Please reply-to-all. :)
And, no, your confusion can never be wrong. :s
However, I haven't heard or seen anyone trying to store user's files in LDAP.
Even with Windows AD networks, using roaming profiles, the AD stores the user's account and group info, and the user's 'profiles' (ie: homedir) were usually kept on another file server. That said, even in Windows, I've only ever been in one environment that used roaming profiles and it was painful to login to a new system (takes a while to copy the data!) and it was eventually discontinued.
The typical LDAP (or AD for that matter) is setup, at it's heart, to be a user db - name, email, homedir, group memberships, and other various bits of user /info/.
I do believe it's possible to store files in LDAP, but openldap doesn't provide the tools necessary to handle the retrieval and setup of homedirs, nor the syncing of the homedir back to the LDAP server on logout. That would be handled by other tools, and then it's best to store the data in a file server location rather than in the LDAP db (it's not intended to store files, per se, I suspect it would awfully slow compared to a file server).
If I were to attempt to setup roaming profiles, I would aim to store the files on a file server.
Recommendation: do one thing at a time. Research and test roaming profiles, before LDAP. Or vice versa. You'll find you won't be using LDAP to handle the file storage, but you may end up configuring clients via some of the same files (nsswitch, pam.conf, etc.).
Chris Jacobs, Systems Administrator
Apollo Group | Apollo Marketing | Aptimus
2001 6th Ave Ste 3200 | Seattle, WA 98121
phone: 206.839-8245 | cell: 206.601.3256 | Fax: 208.441.9661
----- Original Message -----
From: tangonights(a)yahoo.it <tangonights(a)yahoo.it>
To: Chris Jacobs
Sent: Thu Oct 07 04:08:20 2010
Subject: Re: best practice and account management (passwd)
thanks for your answer, some comment inline.
On Thursday 7 October 2010 04:01:57 you wrote:
> There are settings that can be set in PAM's ldap.conf (under /etc) to help
> abrogate the timeout difficulties. Some aren't documented officially, and
> so may disappear without notice - but they do help. Google:
> I wouldn't put root into ldap - if your ldap server is unavailable, logging
> in could be /very/ difficult. Not to mention if a node connects without
> encryption and the root account is used. One doesn't have to 'own' a box,
> merely get to the network to listen in on that.
> And for Debian based distro's, I think it would be a good idea to have a
> local account you can use to sudo to root.
> I would also add local to your pam conf - listed after ldap, of course
> (unless the timeouts are difficult while you're
> I would recommend groups and users being put into only ldap, and leaving
> necessary local accounts and groups for the box to do it's job (be it
> httpd, mysql, etc, users) left alone.
> As for putting home directories into ldap - I don't think that's possible.
> I've never seen that in linux personally, but I suspect that would be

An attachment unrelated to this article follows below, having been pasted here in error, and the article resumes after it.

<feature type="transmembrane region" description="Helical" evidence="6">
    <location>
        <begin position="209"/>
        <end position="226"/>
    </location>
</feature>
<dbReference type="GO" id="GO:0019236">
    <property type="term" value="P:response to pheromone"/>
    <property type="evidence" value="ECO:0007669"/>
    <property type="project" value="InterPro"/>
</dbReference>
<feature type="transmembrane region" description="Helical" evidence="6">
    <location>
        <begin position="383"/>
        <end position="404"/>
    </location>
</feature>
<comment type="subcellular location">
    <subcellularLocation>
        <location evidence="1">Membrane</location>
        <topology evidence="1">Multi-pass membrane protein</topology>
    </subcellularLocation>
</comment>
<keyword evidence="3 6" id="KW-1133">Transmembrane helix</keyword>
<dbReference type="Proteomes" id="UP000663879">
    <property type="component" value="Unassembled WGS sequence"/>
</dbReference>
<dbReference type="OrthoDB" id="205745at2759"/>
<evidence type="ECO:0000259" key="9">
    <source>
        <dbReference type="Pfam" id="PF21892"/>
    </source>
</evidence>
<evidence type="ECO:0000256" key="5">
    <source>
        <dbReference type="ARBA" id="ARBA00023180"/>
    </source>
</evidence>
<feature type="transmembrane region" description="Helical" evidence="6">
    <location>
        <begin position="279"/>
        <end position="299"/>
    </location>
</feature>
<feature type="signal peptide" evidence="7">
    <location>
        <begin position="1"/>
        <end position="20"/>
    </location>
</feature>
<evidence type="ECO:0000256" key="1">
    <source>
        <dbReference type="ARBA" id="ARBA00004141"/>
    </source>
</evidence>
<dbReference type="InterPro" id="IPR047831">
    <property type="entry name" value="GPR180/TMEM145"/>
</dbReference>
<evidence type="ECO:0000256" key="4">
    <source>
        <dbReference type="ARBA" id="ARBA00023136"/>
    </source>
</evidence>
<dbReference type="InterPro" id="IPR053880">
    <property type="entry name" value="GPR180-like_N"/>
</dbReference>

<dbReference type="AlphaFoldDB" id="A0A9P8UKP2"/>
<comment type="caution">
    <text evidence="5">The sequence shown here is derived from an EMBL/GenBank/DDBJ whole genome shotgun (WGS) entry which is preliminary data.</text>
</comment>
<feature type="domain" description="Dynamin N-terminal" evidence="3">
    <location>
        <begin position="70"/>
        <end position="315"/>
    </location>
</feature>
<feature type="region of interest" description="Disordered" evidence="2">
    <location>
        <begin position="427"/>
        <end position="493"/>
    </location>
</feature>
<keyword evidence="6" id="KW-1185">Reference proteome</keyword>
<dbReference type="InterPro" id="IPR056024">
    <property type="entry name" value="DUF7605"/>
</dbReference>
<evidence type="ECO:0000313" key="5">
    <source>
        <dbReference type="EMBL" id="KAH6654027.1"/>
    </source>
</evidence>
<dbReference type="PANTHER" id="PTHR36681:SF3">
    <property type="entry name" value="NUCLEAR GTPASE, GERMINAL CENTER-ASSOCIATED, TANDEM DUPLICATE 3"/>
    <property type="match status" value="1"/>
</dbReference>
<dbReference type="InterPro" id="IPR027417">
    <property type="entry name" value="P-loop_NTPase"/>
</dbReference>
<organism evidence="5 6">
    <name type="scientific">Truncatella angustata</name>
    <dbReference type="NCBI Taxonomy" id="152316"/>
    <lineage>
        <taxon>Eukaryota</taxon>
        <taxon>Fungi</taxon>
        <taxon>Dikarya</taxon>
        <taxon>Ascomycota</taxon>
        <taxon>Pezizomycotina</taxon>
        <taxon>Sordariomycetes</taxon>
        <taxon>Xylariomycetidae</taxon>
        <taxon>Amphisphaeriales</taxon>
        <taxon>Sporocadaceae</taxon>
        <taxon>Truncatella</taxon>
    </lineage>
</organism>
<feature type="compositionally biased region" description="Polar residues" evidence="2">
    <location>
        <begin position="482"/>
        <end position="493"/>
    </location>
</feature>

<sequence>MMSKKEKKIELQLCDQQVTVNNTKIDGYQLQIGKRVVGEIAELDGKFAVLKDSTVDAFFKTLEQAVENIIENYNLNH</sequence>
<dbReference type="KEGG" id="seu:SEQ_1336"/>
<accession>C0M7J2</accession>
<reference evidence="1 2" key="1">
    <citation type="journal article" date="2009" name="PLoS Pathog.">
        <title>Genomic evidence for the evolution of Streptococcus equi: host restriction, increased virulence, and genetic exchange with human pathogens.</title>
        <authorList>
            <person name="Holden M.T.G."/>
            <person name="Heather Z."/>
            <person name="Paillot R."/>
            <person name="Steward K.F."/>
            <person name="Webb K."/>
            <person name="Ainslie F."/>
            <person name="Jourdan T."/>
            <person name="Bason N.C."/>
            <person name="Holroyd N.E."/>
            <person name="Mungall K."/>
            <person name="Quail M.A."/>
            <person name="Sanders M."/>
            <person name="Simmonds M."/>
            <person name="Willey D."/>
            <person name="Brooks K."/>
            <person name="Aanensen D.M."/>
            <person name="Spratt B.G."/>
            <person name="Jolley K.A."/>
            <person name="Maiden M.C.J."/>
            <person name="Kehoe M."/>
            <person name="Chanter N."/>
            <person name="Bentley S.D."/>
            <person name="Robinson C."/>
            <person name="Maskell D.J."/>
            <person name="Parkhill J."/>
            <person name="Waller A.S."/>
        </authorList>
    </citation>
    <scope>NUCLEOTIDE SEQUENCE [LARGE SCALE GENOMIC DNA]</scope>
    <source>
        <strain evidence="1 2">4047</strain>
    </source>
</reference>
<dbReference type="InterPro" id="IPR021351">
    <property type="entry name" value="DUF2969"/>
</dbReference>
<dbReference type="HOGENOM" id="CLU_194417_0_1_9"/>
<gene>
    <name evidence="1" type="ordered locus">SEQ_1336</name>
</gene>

> outside ldap's purview. However, as the user account would be ldap based,
> it would contain home folder location.
ldap contains just the homedir path I know, but when ldap implemented, is it a
logical consequence to store homedirs on the server? I found a bit complicated
to manage accounts 'a la ldap' and keep all the relevant homedirs on the
remote clients......Am I wrong?
> This isn't intended as a complete or authoritative reply - just what I've
> gleaned - and I've been wrong before (on this list even).
> Good luck!
> - chris
> PS: my apologies for top-posting - it's kinda what BBs do.
> Chris Jacobs, Systems Administrator
> Apollo Group | Apollo Marketing | Aptimus
> 2001 6th Ave Ste 3200 | Seattle, WA 98121
> phone: 206.839-8245 | cell: 206.601.3256 | Fax: 208.441.9661
> email: chris.jacobs(a)apollogrp.edu
> ----- Original Message -----
> From: openldap-technical-bounces(a)OpenLDAP.org
> <openldap-technical-bounces(a)OpenLDAP.org> To:
> openldap-technical(a)openldap.org <openldap-technical(a)openldap.org> Sent:
> Wed Oct 06 07:23:11 2010
> Subject: best practice and account management (passwd)
> Hi everybody!
> I'm a openldab absolute beginner so..
> I started my training with user management, and was wondering if it was a
> good practice to move the whole /etc/passwd to ldap and let nsswitch jusst
> to 'ldap' the passwd,group,shadow items
> passwd: ldap
> group: ldap
> shadow: ldap
> I tried and I faced some obvious issues like client's boot errors etc. It
> worked but at the cost of a looong timeout..
> - Is there any point in moving the whole /etc/passwd and groups, or is
> maybe better to move the root and other 'human' accounts, leaving local
> just the system users and groups?
> - was it better to keep the user's home directories (including /root)
> locally on the client, or better to move them on the ldap server, letting
> them be net- mounted on the client fs?
> Is it theoretically (and practically :-) ) possible to use ldap and remove
> from clients all the account management related binaries (useradd etc.) and
> /etc/passwd and /etc/groups?
> maybe naive questions..sorry :-)
> This message is private and confidential. If you have received it in error,
> please notify the sender and remove it from your system.
This message is private and confidential. If you have received it in error, please notify the sender and remove it from your system.
i've read through the replication section of the admin guide, but i'm still not clear on the ff:
1. For push-type setups, do i really need to set up a sync proxy? the docs seem to imply this is necessary only if there are firewall restrictions, yet i haven't seen any examples of a push setup w/o a proxy.
2. Is it possible to set up a push delta-syncrepl scheme?
3. In a syncrepl/delta-syncrepl push setup, how does the master know where the replicas are?
Things were a bit simpler with slurpd...ah, progress B)
This is what I would like todo:
- Have a local DB which contains only groups under
- Have a translucent conection to Active Directory
- using subordinate gue this 2 databases together
This should make it possible to administrate local Groups
And add the needed Posix stuff to our ActiveDirectory users.
This seems to work exept for the translucent stuff.
I see both my databases (The AD and the Local one) I can write to my
local one (adding a group for example)